I realized that Avelino has learned “how to live,” like his wife had told him – only that now she’s no longer his wife.
How does all this happen? How do people change like this?
More than sadness, I felt fear. The impossibility of changing things doesn’t frighten me so much as conformity…being convinced that you shouldn’t even try to change things. When you get used to living off corruption, even if it’s low-level, you don’t feel like you have the right or the moral standing to criticize what’s done by those above you, you just adapt.
The worst thing is that I was hearing this from Avelino, and every time I tried to rebut him, he left me with no argument. He believed and he sacrificed; he lived the story that I described in this post, he’s witnessed it.
Being almost twice my age, he told me, “You’re very naive,” as I felt my soul shrink. Is this what’s in store for me? Is this what awaits us all? We really can’t change things? Please, someone, tell me he’s mistaken.
3 thoughts on “Learning How to Live in Cuba”
What a sad, enlightening, sad, sad article. Yusimi, you write brilliantly.
We transformationaries need to i.d. the root cause of bureaucratic degeneration and social corruption in all countries that have tried to carry out “socialist construction.” To paraphrase what grok said in another article in this edition of HT, little seems to have been learned from the uniform failures of “existing socialism.”
I’m part of a new movement that traces the root cause of the uniform degeneration and corruption to the theoretical Marxian foundation for building a post-capitalist society. That foundation is explicit in the second chapter of the Communist Manifesto, especially the last two pages of that chapter.
By establishing “concentration of all the instruments of production in the hands of the state” as a fundamental principle, rather than as a hypothesis for experimentation, Engels and Marx locked future socialist efforts into a dysfunctional, nonsensical mess.
This is simply a material effect of the failure of socialism in the rest of the World — but most especially the effect of the yanki blockade of Cuba. The U.S. oligarchy know very well that this is the sort of demoralizing effect they want to produce in Cuba thru the many mechanisms and knock-on effects of their relentless assault on the cuban economy.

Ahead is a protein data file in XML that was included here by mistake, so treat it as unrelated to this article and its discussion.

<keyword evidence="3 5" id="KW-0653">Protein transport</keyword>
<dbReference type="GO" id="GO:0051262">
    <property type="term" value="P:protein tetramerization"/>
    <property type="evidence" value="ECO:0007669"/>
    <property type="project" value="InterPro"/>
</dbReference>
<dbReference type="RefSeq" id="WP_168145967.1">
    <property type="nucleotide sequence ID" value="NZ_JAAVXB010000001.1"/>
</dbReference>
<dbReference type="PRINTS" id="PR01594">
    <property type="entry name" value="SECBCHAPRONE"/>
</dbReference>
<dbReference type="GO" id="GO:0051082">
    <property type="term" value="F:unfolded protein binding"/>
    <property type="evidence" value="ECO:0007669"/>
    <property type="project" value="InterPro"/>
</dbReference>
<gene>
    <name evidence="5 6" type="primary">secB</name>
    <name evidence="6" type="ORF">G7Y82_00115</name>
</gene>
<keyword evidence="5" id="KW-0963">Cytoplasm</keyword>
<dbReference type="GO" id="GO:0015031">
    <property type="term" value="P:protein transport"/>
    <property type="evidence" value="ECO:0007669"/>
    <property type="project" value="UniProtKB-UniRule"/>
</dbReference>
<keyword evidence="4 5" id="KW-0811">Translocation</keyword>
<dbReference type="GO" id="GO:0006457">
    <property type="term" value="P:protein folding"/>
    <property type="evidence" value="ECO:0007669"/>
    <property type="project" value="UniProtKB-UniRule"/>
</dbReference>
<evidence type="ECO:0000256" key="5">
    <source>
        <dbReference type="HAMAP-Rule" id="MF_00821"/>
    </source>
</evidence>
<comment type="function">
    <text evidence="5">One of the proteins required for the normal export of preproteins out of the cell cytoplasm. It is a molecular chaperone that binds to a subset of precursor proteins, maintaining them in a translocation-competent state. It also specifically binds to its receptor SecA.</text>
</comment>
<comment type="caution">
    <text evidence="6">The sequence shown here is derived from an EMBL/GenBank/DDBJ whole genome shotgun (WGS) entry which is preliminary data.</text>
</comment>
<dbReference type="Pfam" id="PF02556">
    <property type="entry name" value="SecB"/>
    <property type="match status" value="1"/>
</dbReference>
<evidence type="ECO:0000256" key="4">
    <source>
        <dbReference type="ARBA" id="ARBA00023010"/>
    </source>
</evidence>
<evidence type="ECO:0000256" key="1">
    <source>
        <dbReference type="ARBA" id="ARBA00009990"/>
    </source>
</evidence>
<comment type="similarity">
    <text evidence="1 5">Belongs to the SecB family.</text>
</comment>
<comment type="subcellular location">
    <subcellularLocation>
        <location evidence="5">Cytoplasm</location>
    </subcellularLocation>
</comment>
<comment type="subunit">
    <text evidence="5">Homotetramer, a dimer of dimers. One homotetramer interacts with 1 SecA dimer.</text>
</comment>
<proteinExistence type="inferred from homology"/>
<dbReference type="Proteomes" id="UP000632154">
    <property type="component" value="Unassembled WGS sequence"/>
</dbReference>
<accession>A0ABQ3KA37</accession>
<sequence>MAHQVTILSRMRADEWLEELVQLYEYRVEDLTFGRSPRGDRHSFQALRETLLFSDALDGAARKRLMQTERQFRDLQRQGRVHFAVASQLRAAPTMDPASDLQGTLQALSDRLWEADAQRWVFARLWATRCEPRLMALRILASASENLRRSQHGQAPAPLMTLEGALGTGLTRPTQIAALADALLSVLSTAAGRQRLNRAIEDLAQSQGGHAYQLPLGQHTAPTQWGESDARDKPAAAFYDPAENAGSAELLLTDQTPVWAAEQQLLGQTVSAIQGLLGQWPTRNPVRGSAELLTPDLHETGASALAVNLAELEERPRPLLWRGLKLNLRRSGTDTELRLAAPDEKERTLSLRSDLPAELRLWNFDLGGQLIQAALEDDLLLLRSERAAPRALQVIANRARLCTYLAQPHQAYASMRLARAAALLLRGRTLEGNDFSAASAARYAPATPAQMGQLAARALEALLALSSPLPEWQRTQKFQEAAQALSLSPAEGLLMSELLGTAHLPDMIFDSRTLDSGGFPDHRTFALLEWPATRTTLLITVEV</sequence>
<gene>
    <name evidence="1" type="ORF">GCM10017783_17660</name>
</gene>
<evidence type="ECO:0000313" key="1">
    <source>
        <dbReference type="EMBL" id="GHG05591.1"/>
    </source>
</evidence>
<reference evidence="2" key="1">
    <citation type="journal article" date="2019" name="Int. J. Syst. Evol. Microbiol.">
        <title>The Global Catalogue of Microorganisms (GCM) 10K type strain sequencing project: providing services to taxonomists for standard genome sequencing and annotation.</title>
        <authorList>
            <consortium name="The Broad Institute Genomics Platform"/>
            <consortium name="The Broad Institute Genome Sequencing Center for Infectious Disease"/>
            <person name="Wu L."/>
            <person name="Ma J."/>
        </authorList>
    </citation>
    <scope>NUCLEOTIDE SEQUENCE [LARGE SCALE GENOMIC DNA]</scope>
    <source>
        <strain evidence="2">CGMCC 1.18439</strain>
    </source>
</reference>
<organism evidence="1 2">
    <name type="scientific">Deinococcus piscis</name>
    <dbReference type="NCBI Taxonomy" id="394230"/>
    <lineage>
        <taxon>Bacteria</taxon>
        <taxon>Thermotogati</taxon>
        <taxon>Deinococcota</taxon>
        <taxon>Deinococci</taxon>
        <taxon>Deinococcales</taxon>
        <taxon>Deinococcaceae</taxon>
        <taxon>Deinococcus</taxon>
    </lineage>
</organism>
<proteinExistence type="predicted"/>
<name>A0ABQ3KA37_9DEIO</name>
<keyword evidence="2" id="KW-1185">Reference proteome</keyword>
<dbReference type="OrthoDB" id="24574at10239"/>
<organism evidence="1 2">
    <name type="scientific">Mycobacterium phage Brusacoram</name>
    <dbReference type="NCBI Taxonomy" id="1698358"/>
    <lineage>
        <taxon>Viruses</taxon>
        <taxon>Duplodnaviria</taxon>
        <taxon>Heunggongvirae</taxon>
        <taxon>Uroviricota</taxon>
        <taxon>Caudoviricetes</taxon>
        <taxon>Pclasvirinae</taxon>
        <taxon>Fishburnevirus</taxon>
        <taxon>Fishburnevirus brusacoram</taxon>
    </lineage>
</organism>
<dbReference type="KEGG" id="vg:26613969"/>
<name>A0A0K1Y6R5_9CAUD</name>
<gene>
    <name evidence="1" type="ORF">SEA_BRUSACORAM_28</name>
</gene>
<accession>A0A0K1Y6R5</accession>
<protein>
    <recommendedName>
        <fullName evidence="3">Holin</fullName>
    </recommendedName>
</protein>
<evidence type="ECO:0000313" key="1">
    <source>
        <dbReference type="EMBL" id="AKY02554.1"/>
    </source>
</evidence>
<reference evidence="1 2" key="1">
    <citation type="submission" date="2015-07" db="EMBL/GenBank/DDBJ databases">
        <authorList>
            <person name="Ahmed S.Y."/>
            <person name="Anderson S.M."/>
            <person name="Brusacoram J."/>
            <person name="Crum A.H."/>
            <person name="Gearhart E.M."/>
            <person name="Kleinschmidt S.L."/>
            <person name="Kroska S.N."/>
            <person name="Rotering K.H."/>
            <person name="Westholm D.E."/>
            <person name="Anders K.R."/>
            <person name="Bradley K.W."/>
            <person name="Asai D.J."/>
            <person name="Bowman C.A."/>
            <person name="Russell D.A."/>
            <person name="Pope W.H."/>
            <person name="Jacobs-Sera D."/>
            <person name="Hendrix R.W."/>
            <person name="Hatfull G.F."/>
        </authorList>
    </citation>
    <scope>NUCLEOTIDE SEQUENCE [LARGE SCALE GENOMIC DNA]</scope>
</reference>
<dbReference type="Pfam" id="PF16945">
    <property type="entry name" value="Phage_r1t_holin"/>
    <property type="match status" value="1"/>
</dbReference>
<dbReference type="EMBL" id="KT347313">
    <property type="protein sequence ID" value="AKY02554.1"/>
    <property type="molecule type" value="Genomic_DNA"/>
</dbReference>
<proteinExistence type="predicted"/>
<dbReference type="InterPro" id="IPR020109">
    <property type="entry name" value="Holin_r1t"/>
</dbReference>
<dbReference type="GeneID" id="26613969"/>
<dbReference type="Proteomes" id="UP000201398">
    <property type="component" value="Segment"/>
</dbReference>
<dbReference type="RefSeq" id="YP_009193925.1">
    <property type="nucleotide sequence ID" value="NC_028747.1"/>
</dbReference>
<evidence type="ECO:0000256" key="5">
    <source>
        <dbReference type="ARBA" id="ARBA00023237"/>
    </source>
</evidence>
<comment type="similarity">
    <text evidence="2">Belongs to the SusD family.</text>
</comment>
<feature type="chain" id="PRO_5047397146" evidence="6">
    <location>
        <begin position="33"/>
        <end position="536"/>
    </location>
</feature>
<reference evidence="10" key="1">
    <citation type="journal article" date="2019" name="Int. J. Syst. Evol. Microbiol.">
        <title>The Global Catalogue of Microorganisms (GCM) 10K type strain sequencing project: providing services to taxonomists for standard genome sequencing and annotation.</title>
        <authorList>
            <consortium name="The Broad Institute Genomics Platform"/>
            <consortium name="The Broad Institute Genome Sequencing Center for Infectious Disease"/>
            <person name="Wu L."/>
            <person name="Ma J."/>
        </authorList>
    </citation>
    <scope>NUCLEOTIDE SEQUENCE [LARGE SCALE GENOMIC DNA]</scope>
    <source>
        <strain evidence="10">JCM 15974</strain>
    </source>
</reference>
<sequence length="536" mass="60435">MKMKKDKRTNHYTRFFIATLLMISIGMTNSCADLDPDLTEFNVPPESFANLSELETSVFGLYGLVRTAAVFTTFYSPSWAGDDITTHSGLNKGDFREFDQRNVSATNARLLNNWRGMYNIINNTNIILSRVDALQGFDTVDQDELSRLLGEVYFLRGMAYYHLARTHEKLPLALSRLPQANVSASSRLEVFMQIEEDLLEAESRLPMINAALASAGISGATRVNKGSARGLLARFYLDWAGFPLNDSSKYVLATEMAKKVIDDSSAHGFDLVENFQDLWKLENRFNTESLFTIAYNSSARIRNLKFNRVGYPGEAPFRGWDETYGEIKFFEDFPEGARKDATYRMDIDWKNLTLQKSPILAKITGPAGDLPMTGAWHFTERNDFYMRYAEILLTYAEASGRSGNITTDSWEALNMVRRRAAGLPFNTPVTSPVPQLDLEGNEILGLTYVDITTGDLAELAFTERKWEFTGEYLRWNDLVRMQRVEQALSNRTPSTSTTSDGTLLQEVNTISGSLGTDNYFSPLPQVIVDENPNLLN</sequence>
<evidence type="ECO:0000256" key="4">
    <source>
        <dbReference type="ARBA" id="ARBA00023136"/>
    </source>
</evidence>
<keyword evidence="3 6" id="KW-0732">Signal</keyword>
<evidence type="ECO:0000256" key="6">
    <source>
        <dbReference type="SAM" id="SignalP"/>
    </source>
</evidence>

It’s a mistake to recognize the personal, concrete effects of these phenomena — and then leave it at that. If you don’t step back and take in the bigger picture, you not only are not doing a proper marxist analysis — you are simply drawing the wrong conclusions. Which is the same thing. Unfortunately, too many people in Cuba — and on this publication — are doing precisely that. And so the yanki blockade continues to work its mischief, as intended.
As I have stated a few times here: your only possible way out — short of the re-igniting of revolutionary ferment in the World — is thru the ALBA federation.
If only Avelino, like the principal character of Voltaire’s novel, had kept repeating that: “This is the best of all possible worlds.” Alas! He has turned from a Candide into a pessimist, like Martin. We live in times where we are “loosing our religion,” yet in its place neither consumerism nor acquisitiveness offer much salvation, and we are too shrewd to embrace the supernatural beliefs of our ancestors. Can Art and Literature be our new religion? Yet the best of both have always been connected with something greater than “art for art’s sake.” Accounts like this depress me, yet these draughts must be quaft down, likea bitter liquor. My prayer? That the Cuban Revolution will not sink in a sea of pettines and corruption, that somehow new generations will arrise to renew it. If some, like Avelino, looses heart, others will take up the batton in history’s never-ending marathon.
Comments are closed.